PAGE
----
If there is one thing you can say about the current Coalition Government, it is that they haven’t been afraid of looking at the current state of employment law and come up with plenty of ideas about how to ring the changes.

Over the past two years these ideas have been debated, criticised and praised in various measures. Now the talking is over and many of the ambitions from the Government are starting to find their place on the statute books.

The result, as employment law specialist Ruth Renton pointed out in in the last of our recent Connected HR webinars, is that in 2013 almost every category of employment law is either up for change, been changed or being consulted on.

Space doesn’t allow me to go through all of this in detail in a short blog. But it does give the opportunity to flag up the areas of change, every employer needs to know about and act on. So, here, taken from my notes on the webinar is my list for you to have on your radar:

1)      Family friendly rights –  While this year saw the right to request flexible working extended to all workers, the right for parental leave for those with children up to the age of 18 and new rights for adopted parents and surrogate parents are all in the pipeline for 2014.

2)      Tribunal rights – new rules around taking employment disputes to tribunal came into force in July this year. The main objective is to unclog a system which had become overburdened with claims. There is now a whole new process for tribunals which includes new claim and response forms, fees for claimants, a pre-tribunal sifting of claims by employment judges.

3)      Enterprise and Regulatory Reform Act 2013 –  this catch-all act of parliament was packed full employment law changes, many of which relate to the rules around dismissal and the conversations which lead up to employee leaving. There is plenty of detail to be aware of here two stand out: the new rules for settlement agreements will be impact many employers while specific rules on the issue of whistleblowing  –  something which is in consistently in the public eye – are in there too.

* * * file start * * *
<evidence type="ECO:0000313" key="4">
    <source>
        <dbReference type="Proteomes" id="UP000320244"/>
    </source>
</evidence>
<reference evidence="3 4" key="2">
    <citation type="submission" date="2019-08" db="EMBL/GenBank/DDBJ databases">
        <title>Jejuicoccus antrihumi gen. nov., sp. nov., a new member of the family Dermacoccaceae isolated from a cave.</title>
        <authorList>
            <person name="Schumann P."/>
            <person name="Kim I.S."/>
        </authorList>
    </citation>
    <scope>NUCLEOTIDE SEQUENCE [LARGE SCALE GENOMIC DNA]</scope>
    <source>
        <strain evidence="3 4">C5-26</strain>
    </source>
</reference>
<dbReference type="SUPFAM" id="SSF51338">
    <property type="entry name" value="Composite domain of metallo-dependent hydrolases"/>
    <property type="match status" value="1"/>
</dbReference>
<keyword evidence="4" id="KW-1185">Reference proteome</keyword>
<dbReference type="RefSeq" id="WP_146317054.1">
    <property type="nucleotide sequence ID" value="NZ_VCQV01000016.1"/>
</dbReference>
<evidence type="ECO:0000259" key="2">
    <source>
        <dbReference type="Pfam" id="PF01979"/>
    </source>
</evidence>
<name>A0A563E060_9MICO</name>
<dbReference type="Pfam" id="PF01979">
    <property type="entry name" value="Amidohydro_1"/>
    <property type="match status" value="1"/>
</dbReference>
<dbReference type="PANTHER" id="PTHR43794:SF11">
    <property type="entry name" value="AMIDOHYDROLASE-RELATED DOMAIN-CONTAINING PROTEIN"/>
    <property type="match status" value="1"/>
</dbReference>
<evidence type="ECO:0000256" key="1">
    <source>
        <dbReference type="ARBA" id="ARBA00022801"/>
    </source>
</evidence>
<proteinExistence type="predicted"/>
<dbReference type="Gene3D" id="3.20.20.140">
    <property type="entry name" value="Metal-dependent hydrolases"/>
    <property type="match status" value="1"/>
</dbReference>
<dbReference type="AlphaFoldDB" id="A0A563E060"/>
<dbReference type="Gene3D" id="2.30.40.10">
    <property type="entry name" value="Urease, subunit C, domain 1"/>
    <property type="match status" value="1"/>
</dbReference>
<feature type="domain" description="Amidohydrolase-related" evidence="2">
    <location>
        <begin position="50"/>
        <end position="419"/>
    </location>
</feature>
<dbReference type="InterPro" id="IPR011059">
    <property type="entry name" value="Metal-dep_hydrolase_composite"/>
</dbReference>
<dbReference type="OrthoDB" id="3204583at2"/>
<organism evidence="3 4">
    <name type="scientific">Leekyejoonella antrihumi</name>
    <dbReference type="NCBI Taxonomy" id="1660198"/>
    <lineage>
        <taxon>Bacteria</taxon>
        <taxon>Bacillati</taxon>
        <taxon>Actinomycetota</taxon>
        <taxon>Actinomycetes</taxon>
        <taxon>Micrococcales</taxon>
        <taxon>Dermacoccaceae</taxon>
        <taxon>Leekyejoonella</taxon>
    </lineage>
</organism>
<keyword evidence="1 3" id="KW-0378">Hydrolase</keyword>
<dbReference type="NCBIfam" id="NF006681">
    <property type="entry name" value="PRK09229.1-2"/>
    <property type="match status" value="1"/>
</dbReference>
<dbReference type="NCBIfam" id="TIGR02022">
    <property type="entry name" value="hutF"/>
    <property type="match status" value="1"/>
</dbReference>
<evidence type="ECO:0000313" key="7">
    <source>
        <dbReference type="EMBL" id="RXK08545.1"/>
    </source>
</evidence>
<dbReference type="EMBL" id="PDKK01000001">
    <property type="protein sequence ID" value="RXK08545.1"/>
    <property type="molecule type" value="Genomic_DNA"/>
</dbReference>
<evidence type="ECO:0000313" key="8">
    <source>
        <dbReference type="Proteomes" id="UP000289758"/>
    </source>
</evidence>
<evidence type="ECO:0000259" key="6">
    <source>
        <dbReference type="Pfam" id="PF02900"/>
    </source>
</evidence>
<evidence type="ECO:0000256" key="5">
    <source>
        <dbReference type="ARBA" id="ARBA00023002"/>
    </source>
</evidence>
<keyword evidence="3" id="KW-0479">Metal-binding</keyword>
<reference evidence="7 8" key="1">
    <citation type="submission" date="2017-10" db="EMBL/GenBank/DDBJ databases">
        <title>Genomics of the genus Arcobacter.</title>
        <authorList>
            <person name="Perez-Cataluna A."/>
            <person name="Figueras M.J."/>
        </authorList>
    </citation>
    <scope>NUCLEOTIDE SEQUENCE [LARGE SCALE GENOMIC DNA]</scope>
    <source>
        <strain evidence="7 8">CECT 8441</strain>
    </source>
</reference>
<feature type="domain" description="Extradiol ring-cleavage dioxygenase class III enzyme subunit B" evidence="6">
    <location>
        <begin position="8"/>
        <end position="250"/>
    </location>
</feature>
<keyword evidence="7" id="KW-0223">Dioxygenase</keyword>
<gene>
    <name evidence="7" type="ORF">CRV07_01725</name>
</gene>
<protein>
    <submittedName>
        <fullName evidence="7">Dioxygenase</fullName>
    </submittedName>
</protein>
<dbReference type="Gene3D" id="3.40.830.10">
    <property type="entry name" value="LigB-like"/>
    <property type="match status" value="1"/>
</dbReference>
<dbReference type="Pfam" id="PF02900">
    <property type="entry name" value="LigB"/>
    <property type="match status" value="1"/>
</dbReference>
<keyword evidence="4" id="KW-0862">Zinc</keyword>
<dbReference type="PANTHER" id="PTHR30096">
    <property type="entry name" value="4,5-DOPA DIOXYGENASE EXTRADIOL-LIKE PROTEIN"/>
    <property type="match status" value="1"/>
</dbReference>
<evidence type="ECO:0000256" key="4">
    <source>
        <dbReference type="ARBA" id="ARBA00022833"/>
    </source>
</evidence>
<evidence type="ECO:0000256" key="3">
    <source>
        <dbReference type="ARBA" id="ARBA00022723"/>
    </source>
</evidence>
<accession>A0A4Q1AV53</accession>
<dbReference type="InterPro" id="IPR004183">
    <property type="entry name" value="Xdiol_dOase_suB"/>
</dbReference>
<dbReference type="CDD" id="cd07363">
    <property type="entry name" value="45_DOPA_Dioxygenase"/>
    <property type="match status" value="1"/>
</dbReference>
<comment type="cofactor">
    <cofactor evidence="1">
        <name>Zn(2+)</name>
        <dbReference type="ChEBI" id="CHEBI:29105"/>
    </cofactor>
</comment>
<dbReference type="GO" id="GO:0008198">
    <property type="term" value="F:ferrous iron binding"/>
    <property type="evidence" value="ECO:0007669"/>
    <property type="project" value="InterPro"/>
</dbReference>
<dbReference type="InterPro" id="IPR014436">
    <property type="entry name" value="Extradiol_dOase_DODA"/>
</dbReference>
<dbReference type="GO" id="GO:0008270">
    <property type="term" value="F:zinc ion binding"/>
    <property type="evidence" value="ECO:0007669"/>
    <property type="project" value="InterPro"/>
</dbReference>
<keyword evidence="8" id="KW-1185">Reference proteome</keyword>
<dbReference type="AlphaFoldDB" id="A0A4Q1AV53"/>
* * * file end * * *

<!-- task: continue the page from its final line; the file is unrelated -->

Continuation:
4)      Shares for rights –  Here the headline is the ability for employees to waive certain employment right in return for shares valued between £2,000-50,000 which are exempt from capital gains tax. There is still some discussion about how shares can be bought back when employees leave but what was seen by some as a new and controversial element in employment law is now in place.

5)      Collective redundancy and TUPE –  For redundancies, the big news is the reduction in consultation time for redundancies of 100+ people from 90 to 45 days. The Government has also looked at the rules around TUPE and is proposing a new approach for employers.

6)      Holiday and sickness pay –  The issue of what happens to the holiday allowance for those on long term sick leave has caused headaches for many employers in the last year or so. Rules about what can be carried forward and what holiday can be bought off have been clarified and are set for imminent change.

7)      A new occupational health service – A new national service which assesses employees, gives advice about return for work and supports employees with case management is under discussion. We have yet to see how this will work or when it will be launched but, again, an announcement on this is imminent.

Of course, this article isn’t designed to give you legal advice but merely to give you a broad picture of some of the changes to employment law already on the books and in the pipeline. It isn’t exhaustive and certainly doesn’t cover changes to interpretation caused by case law.

However, if you want to know more detail about the issues in this blog, then you can still listen to our Connected Webinar by clicking here: www.edenred.co.uk/Landing-Pages-2013/connected-live-hr-webinars. For any specific legal advice on HR policy or employment law, your first port of call should be a lawyer.

Andy Philpott is sales and marketing director at Edenred – got to www.edenred.co.uk for more blogs and insight or follow @Andy_Philpott 

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